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By Edward Thomas

Seated once by a brook, watching a child

Chiefly that paddled, I was thus beguiled.

Mellow the blackbird sang and sharp the thrush

Not far off in the oak and hazel brush,

Unseen. There was a scent like honeycomb

From mugwort dull. And down upon the dome

Of the stone the cart-horse kicks against so oft

A butterfly alighted. From aloft

He took the heat of the sun, and from below.

On the hot stone he perched contented so,

As if never a cart would pass again

That way; as if I were the last of men

And he the first of insects to have earth

And sun together and to know their worth.

I was divided between him and the gleam,

The motion, and the voices, of the stream,

The waters running frizzled over gravel,

That never vanish and for ever travel.

A grey flycatcher silent on a fence

And I sat as if we had been there since

The horseman and the horse lying beneath

The fir-tree-covered barrow on the heath,

The horseman and the horse with silver shoes,

Galloped the downs last. All that I could lose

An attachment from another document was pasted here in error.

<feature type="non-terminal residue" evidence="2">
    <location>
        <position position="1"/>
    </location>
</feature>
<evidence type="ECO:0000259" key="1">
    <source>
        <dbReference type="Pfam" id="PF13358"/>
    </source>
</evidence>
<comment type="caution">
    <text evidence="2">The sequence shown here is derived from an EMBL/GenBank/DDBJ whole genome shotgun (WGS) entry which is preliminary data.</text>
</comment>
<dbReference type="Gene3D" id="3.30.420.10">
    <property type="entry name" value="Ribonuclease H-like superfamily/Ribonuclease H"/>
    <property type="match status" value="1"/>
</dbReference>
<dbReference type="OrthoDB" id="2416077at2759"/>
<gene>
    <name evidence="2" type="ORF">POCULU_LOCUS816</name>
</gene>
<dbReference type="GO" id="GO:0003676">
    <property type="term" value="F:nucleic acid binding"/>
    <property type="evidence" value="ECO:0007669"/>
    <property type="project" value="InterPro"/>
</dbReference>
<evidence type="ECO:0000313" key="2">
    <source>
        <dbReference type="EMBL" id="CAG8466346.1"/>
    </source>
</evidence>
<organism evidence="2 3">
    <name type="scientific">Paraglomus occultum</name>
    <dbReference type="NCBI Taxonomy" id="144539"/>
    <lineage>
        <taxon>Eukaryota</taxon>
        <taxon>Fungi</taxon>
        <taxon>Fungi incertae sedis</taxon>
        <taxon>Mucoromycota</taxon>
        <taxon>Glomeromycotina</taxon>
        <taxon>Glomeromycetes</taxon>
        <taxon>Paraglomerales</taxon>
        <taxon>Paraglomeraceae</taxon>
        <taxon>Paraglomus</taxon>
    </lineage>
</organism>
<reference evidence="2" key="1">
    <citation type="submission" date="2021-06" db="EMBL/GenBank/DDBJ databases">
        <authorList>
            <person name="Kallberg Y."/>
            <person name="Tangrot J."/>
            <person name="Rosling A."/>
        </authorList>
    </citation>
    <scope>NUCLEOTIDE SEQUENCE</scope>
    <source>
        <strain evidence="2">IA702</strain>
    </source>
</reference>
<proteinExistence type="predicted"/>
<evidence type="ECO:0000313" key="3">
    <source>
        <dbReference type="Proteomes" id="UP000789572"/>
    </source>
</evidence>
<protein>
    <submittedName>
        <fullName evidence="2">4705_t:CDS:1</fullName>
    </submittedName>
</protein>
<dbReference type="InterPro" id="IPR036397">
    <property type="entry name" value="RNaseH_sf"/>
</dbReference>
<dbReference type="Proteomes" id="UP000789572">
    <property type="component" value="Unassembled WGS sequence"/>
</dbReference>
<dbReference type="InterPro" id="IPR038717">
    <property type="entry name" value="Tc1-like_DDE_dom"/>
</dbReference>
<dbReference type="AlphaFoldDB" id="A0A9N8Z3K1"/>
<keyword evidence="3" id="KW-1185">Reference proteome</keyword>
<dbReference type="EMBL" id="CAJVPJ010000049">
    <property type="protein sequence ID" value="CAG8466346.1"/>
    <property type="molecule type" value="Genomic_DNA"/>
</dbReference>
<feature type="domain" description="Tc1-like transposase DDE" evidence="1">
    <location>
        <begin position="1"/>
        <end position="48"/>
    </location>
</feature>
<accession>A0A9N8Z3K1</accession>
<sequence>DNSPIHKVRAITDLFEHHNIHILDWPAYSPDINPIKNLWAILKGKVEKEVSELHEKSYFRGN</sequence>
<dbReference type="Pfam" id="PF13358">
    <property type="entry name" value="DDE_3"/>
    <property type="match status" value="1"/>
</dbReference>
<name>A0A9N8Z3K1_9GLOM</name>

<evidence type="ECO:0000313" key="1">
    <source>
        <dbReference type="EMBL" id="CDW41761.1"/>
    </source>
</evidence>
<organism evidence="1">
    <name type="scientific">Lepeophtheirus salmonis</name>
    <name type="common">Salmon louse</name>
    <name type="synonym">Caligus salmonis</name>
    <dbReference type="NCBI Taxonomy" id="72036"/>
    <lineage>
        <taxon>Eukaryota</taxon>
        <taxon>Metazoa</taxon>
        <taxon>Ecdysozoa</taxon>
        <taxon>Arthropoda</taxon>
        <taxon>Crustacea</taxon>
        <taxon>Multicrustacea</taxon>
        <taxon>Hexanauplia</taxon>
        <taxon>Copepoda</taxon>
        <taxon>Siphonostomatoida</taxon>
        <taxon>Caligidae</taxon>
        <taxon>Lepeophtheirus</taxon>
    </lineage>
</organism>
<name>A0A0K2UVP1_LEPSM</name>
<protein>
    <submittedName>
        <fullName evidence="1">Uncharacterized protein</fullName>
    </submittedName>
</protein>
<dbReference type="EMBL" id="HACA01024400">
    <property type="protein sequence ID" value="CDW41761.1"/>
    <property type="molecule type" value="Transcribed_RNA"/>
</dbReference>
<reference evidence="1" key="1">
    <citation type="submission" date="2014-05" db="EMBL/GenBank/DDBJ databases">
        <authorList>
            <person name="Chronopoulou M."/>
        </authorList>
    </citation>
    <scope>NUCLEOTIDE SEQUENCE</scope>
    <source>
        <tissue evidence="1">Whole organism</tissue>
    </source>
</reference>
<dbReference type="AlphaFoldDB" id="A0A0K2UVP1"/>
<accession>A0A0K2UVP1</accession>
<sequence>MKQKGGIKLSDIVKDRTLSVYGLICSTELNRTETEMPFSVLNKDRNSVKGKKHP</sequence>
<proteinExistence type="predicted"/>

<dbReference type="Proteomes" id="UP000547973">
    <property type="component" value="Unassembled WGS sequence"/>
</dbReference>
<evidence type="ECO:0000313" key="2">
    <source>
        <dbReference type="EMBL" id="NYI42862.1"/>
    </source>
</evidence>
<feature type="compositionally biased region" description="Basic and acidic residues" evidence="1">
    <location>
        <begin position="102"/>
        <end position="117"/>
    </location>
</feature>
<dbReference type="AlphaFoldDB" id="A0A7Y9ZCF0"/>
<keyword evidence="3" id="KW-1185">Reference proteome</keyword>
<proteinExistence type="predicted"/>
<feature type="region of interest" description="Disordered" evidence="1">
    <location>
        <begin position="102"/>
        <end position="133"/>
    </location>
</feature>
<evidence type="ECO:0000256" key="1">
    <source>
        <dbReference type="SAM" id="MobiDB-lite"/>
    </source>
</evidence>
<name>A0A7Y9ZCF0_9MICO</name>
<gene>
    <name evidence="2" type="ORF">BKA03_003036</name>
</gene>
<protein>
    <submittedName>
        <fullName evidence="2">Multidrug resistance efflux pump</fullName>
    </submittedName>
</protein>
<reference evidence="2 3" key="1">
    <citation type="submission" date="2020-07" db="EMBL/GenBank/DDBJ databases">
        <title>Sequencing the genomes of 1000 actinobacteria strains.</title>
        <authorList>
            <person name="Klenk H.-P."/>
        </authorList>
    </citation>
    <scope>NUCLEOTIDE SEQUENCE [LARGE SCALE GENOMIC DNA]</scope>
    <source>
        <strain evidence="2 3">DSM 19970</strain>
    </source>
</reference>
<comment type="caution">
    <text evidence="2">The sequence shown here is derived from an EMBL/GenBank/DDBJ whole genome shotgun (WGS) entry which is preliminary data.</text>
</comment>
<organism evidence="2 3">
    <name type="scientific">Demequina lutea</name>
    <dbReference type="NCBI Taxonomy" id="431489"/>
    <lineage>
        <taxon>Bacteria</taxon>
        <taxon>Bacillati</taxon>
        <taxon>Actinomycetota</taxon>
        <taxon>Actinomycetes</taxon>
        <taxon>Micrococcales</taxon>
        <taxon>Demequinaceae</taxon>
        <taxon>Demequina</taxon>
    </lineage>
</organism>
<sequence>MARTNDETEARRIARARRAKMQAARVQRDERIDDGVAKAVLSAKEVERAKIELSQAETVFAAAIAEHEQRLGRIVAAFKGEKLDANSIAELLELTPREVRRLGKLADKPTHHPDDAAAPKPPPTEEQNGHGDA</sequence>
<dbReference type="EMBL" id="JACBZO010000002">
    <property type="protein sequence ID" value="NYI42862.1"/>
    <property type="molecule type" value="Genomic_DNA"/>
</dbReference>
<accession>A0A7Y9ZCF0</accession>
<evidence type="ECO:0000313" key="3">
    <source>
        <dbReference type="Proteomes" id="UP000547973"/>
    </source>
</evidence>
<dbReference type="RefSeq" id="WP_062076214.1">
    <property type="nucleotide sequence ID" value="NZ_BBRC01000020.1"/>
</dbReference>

I lost. And then the child’s voice raised the dead.

“No one’s been here before” was what she said

And what I felt, yet never should have found

A word for, while I gathered sight and sound.

Source: Last Poems (1918)

  • Arts & Sciences
  • Living
  • Nature

Poet Bio

Edward Thomas
Born in London and educated at Oxford University, Edward Thomas worked long hours as a contract writer to support his young family. He struck up a friendship with a new neighbor, then-unknown poet Robert Frost, who persuaded Thomas to give poetry a try. Under the pseudonym Edward Eastaway, Thomas published the volume Six Poems (1916) and composed more than 100 other poems. He died in the Battle of Arras in World War I. See More By This Poet

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